Everyone responds differently to medication so treatment must be individually tailored to your needs.
Must I take my tablets for ever?
Yes. Hypoparathyroidism requires lifelong treatment with oral medication. It is important that you take your tablets every day.
However, if you have temporary post surgical hypoparathyroidism, you will be able to come off medication once your parathyroid glands start to work again. Generally a PTH level of around 18ng/mL is required for this to be possible.
What will I need to take?
We hope that we will soon have our own replacement parathyroid hormone (PTH 1-84) called Natpar which is currently being trialled in the UK. Meanwhile current treatment includes a daily vitamin D analogue, along with magnesium and vitamin D3 supplements to help keep your calcium levels stable.
Initially you will be given calcium supplements but, once stable, many people prefer only to use these for emergencies. If you have had a thyroidectomy you will also need to take levothyroxine.
When should I take my medication?
You don’t have to take all your medication at breakfast time. You can split your alfacalcidol (and calcium tablets, if taking) over the day. Many people find this helps to prevent calcium levels swinging and keeps them much more stable.
Calcium should always be taken with meals. Magnesium is best taken at bedtime. Both calcium and magnesium should be taken a couple of hours apart from Levothyroxine.
Levothyroxine should be taken on an empty stomach an hour before food or caffeine to prevent decreased absorption. Juggling your meds can be tricky but being consistent helps.
Vitamin D analogue
In the UK, you will usually be prescribed One Alpha (alfacalcidol) or sometimes, Rocaltrol (calcitriol). These are the brand names of two different types of vitamin D analogues. There are generic varieties too but you may find these don’t work so well for you. These capsules provide active vitamin D (also known as 1,25-dihydroxycholecalciferol or calcitriol) which helps your body to absorb calcium from your diet.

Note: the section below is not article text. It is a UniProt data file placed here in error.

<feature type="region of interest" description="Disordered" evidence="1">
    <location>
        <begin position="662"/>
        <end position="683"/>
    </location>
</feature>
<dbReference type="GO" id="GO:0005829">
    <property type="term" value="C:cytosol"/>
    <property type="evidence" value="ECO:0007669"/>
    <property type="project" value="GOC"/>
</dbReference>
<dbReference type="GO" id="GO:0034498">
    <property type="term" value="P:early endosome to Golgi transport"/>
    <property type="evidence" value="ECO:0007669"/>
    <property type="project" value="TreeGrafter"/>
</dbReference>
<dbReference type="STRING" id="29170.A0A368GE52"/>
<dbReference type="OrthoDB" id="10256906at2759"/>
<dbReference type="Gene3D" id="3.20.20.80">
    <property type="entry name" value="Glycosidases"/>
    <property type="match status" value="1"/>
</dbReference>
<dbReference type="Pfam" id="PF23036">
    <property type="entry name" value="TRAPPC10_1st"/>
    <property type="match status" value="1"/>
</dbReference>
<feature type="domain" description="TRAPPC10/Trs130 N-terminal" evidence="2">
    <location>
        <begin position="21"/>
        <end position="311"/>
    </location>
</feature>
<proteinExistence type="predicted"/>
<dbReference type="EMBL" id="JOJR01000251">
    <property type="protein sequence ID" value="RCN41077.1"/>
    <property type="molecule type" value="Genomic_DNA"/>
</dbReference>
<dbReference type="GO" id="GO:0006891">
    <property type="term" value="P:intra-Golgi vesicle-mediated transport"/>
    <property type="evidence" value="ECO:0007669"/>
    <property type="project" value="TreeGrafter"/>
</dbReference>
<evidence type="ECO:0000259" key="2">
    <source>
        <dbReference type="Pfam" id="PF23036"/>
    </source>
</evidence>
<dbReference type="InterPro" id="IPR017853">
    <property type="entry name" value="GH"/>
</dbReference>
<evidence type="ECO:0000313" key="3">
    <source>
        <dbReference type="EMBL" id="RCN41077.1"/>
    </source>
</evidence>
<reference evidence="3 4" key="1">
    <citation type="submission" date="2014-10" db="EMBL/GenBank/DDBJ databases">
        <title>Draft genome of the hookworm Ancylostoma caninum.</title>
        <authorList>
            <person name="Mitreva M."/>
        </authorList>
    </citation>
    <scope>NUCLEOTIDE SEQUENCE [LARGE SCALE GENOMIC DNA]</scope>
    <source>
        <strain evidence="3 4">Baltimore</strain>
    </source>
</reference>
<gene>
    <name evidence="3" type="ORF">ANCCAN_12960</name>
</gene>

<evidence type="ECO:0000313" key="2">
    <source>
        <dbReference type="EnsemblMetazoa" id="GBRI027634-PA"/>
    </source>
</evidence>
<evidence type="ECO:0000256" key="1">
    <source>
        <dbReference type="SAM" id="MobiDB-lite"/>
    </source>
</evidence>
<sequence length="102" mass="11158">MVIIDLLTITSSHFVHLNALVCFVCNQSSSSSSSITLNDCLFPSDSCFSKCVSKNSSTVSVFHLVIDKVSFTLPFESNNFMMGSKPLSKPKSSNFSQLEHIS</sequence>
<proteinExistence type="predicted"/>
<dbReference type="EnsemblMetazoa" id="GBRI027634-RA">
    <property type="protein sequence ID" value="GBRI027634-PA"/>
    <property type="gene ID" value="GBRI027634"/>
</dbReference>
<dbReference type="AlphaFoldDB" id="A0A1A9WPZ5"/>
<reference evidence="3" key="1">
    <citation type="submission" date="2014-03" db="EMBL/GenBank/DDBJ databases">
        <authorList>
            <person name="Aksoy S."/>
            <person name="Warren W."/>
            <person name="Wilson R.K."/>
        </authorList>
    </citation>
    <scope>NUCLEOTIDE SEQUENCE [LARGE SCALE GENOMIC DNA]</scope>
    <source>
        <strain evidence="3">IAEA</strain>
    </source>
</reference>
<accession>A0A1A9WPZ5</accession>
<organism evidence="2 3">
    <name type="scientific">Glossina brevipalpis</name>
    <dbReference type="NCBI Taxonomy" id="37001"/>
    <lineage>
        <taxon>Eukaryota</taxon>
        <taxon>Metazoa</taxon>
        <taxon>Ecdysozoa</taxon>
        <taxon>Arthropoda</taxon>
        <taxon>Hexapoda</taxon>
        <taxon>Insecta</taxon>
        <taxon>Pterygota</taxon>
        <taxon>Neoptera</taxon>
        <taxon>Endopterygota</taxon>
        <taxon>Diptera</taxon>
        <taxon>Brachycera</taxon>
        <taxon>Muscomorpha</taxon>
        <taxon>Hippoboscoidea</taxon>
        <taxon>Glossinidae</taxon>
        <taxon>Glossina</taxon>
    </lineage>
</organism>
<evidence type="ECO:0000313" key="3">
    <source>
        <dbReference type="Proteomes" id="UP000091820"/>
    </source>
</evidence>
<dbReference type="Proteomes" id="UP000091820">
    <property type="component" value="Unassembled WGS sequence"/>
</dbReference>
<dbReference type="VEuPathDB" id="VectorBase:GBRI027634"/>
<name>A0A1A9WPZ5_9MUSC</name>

Rocaltrol is simply calcitriol but Alfacalcidol has to be converted into calcitriol in the liver. Read more about this under ‘vitamin D3’.
These are potent steroid like hormones that will require careful monitoring. Do not adjust these tablets on your own. They are not the same as the vitamin D3 supplements that you can buy over the counter (see below).
Doses up to 5 micrograms (mcg) daily may be required though between 2 – 3 mcg is average. As Alfacalcidol helps your body to absorb calcium from the gut, ie from your diet, the more Alfacalcidol you take the fewer calcium supplements you will need (if any).
If you also have epilepsy please be aware that some of your medicines (Phenobarbitone, Phenytoin, EpanutinÒ , Carbamazepine, TegretolÒ ) reduce the levels of vitamin D in the body. Larger doses than usual of Alfacalcidol may be required to compensate for this effect.*
Calcium supplements are used to back up the alfacalcidol or calcitriol and should be kept to a maximum of one or two tablets a day to protect your kidneys. They are made from calcium carbonate and can be quite astringent on the stomach too.